Congratulations, on your new baby. You waited a long time to meet your little guy or girl and now your little treasure is here. It is such an exciting time in your life. However, it is completely normal to have lots and lots of questions. Your new baby did not come with instructions. This job is an on the job training position.
You will second guess many of your choices and decisions on this parenting journey. I still do 35 years later. I can confidently say that there were times I would have done something different. However, I did the best I could with what I knew at the time. Even though we made mistakes along the way as we navigated the parent role, all of our kids turned out amazing. They even still love us!!!!
So, your question is, when is the right time to start sleep training? This is a question that I often get asked. When you are a new parent and your little one is getting up around the clock it can be exhausting. You want to get your life back on schedule or something that resembles a schedule. Don’t worry, your little one will soon have the skills to make that happen. You just have to wait until your baby biologically develops circadian rhythms that will allow for a sleep schedule. This usually develops after 16-18 weeks of corrective age. The corrective age is the age your child’s due date would have been for a full-term pregnancy. If your child was born early then you wouldn’t start until 16-18 weeks after the date that they were due.
Before this time, your child does not have organized internal sleep rhythms to allow for formal sleep training. If you try before this time you and your baby will become frustrated.
However, there are some things you can do to establish a healthy sleep foundation before a formal sleep training process with your child. This will give your baby the tools to be prepared and make sleep training easier when it is the right time.
1. Provide a safe sleep environment. You can find more information about safe sleep environments here.
2. Create a conducive sleep environment. Make sure the room is dark, quiet and cool. You can use blackout shades or black trash bags to cover the windows so that no light can come through. A white noise machine to help with any outside noise and is a great signal that sleep is coming. You don’t want one of the white noise machines with lights and pictures as this will keep your baby in a light stage of sleep and not allow them to go into the deeper stage of sleep.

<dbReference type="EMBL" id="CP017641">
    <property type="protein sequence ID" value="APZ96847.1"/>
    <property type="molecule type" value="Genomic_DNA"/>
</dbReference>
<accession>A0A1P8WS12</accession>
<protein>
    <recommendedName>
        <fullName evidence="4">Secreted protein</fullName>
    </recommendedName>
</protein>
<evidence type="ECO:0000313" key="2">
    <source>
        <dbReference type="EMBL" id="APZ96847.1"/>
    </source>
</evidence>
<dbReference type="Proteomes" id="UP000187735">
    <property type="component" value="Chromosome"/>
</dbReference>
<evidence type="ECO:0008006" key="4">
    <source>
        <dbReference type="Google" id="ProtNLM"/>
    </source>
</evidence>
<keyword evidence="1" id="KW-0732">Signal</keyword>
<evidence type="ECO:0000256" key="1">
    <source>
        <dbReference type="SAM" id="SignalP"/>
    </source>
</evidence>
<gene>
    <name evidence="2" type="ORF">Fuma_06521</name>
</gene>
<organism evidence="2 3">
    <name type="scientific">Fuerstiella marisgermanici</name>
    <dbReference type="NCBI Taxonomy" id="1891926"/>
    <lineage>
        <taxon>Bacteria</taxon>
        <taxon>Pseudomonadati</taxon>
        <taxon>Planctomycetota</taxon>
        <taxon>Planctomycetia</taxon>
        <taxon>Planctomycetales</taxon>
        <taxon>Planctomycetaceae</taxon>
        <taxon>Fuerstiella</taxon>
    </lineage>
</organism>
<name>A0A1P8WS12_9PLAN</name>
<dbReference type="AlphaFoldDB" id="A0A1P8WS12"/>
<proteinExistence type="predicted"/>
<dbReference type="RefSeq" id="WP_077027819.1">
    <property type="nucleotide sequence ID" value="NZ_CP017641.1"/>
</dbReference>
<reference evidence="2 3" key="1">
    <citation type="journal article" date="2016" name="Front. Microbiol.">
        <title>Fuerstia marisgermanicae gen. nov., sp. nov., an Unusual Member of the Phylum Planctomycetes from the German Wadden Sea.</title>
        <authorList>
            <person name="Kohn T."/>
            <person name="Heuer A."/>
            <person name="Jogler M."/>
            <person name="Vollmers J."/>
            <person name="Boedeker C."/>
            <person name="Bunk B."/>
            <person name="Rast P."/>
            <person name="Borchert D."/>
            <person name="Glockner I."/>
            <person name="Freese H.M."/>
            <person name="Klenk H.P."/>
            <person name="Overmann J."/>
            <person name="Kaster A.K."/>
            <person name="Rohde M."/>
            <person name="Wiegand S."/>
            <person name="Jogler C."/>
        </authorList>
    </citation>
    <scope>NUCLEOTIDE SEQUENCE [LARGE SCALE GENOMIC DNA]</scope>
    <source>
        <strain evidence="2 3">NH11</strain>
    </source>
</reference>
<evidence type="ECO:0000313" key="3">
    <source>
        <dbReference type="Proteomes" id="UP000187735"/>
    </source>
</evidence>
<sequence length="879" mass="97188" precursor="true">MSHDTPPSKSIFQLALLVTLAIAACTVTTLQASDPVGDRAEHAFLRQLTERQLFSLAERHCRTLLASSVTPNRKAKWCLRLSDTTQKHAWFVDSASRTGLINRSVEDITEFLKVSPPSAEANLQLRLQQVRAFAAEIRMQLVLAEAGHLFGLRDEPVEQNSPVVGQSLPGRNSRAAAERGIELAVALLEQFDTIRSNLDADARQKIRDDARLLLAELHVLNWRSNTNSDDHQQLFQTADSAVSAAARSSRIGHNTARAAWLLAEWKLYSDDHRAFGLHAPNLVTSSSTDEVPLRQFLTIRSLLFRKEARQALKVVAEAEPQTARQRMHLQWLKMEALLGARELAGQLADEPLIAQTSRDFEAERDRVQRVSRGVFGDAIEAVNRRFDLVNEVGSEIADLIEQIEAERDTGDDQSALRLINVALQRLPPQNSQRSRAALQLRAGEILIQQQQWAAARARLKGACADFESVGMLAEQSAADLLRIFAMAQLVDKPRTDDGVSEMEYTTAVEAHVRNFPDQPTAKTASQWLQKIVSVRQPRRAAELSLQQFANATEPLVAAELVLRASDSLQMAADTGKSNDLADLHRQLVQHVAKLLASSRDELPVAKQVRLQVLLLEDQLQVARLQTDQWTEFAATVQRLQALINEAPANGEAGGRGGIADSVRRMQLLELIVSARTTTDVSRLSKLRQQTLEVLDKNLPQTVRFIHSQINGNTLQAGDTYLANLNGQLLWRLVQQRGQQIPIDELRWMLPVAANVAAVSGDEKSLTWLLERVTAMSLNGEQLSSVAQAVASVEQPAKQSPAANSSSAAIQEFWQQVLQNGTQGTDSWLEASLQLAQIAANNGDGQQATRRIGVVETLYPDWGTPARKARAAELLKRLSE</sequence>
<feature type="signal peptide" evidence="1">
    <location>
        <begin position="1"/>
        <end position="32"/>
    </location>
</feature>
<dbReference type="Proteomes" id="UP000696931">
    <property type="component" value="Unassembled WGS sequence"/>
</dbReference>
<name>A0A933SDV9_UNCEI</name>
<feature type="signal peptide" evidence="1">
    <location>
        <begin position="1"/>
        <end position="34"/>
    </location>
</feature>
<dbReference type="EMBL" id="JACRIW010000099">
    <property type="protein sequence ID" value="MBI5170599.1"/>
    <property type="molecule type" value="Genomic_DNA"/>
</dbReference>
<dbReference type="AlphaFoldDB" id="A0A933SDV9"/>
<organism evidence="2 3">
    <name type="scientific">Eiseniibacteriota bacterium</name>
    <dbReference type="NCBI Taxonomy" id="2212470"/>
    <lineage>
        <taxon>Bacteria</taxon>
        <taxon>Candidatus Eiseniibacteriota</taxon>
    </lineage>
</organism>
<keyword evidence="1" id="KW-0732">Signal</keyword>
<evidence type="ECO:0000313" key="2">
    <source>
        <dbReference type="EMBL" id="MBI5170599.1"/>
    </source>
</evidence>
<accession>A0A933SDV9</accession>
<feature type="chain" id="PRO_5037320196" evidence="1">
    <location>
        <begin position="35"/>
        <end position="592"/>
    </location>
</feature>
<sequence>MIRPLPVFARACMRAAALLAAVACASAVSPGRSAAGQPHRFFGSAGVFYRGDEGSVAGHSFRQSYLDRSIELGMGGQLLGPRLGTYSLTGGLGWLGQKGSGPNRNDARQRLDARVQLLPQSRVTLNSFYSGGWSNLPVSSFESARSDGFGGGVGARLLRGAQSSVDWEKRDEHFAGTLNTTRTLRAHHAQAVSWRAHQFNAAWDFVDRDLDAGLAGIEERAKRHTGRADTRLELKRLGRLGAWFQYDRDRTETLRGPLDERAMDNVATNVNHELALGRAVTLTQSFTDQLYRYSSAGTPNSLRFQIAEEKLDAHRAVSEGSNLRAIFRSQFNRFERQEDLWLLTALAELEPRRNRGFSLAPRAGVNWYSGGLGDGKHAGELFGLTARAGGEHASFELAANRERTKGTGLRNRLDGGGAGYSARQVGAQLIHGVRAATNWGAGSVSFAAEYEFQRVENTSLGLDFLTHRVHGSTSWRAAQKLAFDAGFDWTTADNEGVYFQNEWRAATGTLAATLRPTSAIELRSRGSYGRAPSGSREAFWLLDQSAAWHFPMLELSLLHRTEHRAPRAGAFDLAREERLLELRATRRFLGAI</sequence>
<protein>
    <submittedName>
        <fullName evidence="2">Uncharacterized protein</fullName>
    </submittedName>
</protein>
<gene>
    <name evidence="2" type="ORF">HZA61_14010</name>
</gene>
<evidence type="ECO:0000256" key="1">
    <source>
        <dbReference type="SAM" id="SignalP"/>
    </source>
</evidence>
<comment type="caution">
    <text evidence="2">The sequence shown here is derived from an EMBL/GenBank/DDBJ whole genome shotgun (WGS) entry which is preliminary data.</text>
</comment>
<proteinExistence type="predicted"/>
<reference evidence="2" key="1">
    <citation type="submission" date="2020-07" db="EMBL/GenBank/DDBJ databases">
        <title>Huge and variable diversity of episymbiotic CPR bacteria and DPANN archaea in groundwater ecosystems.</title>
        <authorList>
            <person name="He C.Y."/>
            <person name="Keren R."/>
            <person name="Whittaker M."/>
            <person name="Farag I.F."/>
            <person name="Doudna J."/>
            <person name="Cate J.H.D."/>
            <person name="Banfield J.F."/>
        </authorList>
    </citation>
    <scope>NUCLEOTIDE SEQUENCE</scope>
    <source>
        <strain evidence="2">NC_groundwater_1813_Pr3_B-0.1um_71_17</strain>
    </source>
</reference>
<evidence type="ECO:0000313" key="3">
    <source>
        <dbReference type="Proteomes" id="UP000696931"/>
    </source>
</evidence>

3. Have a consistent and calming soothing routine. This will cue your child that sleep is coming and help your baby start to relax. When it is time to start formal training, your baby will already feel comfortable with this process.
4. Provide a consistent sleep environment for naps and night sleep. This will also be a cue that it is time to sleep.
You will want to make sure your baby is getting plenty of day sleep and watch the wake periods. Keep wake period short during the day. Watch your baby for sleep cues. You may start to see those sleep cues as early as one hour after waking from the previous sleep cycle. Once you see those tired signs, you will start your soothing routine and put them down to sleep.
When you take your baby to the 4 months check-up with their pediatrician, ask if your little one is healthy enough for sleep training. Also ask your doctor to advise on how many night feedings, if any, your baby should have so that you can put it right into your plan. In this way, you will feel more confident in your efforts once you start.
Until your baby can be formally sleep trained just take this time to get to know your baby. Give yourself time to heal and if you are breastfeeding, then focus on making sure you have an adequate milk supply. During the first 4 months do whatever you need to do to assist in getting your little one sleep while following safe sleep practices. Your baby can’t learn bad habits yet. At this age, there is nothing you do during this time that can’t be undone once they reach that four-month mark.